Hence, for the example embodiment, each stacker component 20 (each with three holes/voids) is associated with a plurality (three each in the example embodiment) of seals 30, three contact blocks 40, and three springs 5, to create a row (layer). An alternative embodiment to support 24 channels having two columns to support two electrode pins 200, utilizing 12 rows of components (using a dual hole/void setscrew block, end cap, & stacker components and having two seals/contact blocks/springs per row), is also contemplated as a practical solution. Of course, the number of channels of the two column approach can be adjusted to more or less than 24 by adjusting the number of rows.

FIG. 3 shows the example construction of an arbitrary number of individual rows of the example contact assembly into a complete example device. The complete device has a setscrew block 10 at one end, an end cap 50 at the other end, with “n” rows between them. A first row “a” is formed next to the setscrew block utilizing a first stacker component 20 a with its three grooves 26 (see FIG. 5) mating with the corresponding three ring tabs 11 of the setscrew block 10. Three seals 30 a are placed within the stacker component 20 a at the locations as described above, and then three contact blocks 40 a each with associated springs 5 a inserted therein are mated with the stacker component 20 a also in the manner described above. This forms the first row “a”.

A second row is formed by adding an additional stacker component 20 b, where each of the grooves 26 of the additional stacker component are each associated with a corresponding one of the contact blocks 40 a as described above. This second stacker component 20 b is then provided with three seals 30 b, and three contact blocks 40 b with associated springs 5 b inserted therein to form a second row “b”. This layering can then be repeated until the desired number “n” of rows is obtained, using “n” stacker components, and “n” sets of three seals, contact blocks, and springs. The final “capping” is done by using an end cap 50 to cover the final set of contact blocks by mating with the end cap with the last row of contact blocks.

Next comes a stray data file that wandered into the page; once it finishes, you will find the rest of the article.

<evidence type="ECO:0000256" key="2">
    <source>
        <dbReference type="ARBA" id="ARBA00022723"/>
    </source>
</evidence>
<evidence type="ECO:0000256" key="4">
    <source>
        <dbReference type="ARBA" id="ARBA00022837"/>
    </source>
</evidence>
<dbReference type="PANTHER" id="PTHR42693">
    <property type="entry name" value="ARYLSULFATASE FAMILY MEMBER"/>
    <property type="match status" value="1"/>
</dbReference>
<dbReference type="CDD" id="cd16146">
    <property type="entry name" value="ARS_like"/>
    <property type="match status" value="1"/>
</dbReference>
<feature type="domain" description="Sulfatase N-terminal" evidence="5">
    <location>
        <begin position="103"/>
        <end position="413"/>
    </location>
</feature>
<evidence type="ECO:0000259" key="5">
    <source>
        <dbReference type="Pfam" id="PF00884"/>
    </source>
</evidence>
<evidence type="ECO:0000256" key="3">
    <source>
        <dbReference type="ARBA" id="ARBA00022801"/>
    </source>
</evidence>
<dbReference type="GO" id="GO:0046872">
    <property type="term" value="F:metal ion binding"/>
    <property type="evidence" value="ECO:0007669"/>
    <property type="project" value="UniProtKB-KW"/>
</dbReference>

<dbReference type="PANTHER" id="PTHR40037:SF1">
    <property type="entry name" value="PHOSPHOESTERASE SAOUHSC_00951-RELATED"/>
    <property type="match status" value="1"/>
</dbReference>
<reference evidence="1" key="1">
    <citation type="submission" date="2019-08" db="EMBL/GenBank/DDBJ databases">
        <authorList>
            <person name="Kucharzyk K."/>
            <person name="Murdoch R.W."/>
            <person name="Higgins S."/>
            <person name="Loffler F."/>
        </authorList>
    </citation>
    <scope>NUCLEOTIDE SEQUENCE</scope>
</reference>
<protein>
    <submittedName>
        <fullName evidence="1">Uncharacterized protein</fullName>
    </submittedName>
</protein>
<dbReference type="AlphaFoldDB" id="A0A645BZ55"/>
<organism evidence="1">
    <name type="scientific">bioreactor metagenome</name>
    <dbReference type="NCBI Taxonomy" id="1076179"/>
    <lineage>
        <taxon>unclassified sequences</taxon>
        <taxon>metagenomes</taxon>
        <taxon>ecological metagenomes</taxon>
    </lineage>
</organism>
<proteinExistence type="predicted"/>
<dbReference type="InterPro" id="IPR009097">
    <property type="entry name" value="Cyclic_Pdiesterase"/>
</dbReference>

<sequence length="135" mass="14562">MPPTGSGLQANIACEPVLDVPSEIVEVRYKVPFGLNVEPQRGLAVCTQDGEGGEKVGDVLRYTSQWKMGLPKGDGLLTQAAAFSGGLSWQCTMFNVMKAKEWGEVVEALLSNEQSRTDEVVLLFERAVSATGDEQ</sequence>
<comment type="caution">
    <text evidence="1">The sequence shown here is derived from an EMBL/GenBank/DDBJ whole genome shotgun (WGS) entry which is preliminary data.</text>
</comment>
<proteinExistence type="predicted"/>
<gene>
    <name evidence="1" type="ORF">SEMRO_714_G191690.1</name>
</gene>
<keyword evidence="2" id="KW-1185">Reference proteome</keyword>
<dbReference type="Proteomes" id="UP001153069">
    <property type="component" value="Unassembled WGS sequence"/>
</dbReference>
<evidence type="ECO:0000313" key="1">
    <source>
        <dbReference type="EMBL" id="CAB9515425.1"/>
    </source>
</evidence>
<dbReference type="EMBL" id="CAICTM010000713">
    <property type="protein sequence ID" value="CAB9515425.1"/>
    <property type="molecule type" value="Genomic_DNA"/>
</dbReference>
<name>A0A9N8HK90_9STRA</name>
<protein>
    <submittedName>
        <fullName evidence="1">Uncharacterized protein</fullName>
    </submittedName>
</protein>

As described above, the end cap 50 is provided, in the example embodiment, with a set of receiving grooves 51 like the receiving grooves 26 of the stacker component (see FIG. 2) to cap the end of the contact assembly my mating with the second cylindrical portions 42 of the last row of contact blocks 40 n. The end cap 50 is also provide with a set of three bores/depressions 55 for receiving the ends (tips) 205 of the three pins 200 (see FIGS. 7, 9). Other than being adapted to receive the tips of the pins 200, the bores 55 should be sealed by the end cap 50 to prevent, as best possible, bodily fluids from seeping into the assembly.

The setscrew block 10 is provided, in the example embodiment, with the set of 3 ring tabs 11 (see FIGS. 3-4) that fit into the receiving grooves 26 of the stacker component 20. The stacker component 20 is also provided with three pin holes (bores) 12 for receiving the contact pins 200 therethrough (see FIG. 7, discussed below).

For the example embodiment of FIG. 1, the number of layers (rows) is chosen to be 8 (n=8), such that there are 8 rows (layers) of sets of 3 contact blocks placed in series, although any desired number of contact blocks could be accommodated by changing this arrangement (such as by using more or fewer layers and/or by having more or fewer than 3 blocks per row). Thus, in the example embodiment of FIG. 1, 24 contact blocks 40 are provided for accommodating 24 connections, such as might be used in an IPG device having 24 channels (or 25 if the IPG case itself acts as a channel), for example. The choice of three sets of contact blocks (3 columns) in 8 serial rows are used to accommodate 3 pins 200, with each contact pin 200 having eight conductive rings 202, as shown in FIG. 7. Each of the pins 200 in this example will therefore accommodate 8 separate conductive paths, such as to 8 electrodes, for example.

FIG. 6 shows the contact assembly of the example embodiment connected to three sets (groups) of lead frames 100, each having 8 leads 101, with each lead 101 having an end 102 adapted for being attached to the exposed outer contact surface 43 of a corresponding contact tab 44 (see, e.g., FIG. 4) and having a weld point 103. The leads 101 are conveniently routed in an organized manner around the tabs and other components of the stacker components to avoid shorting any of the leads together. Each of the leads 101 has a connector 105 at the other one end for connecting to a corresponding electrical connection point 160 on the IPG (as shown in FIG. 10). Thus, a conductive path is provided from one point 160 on the IPG, to the lead connector 105 connected to the point 160, down the associated lead 101 to the other end 102 to the corresponding contact block 40 to which the end 102 is connected, through the contact block to the associated spring 5 inserted therein, and on to the corresponding conductive ring 202, in contact with the spring 5, of the pin 200 inserted through that contact block 40, and ultimately to an electrode, such as might be implanted near the spine of a patient for providing pulse therapy.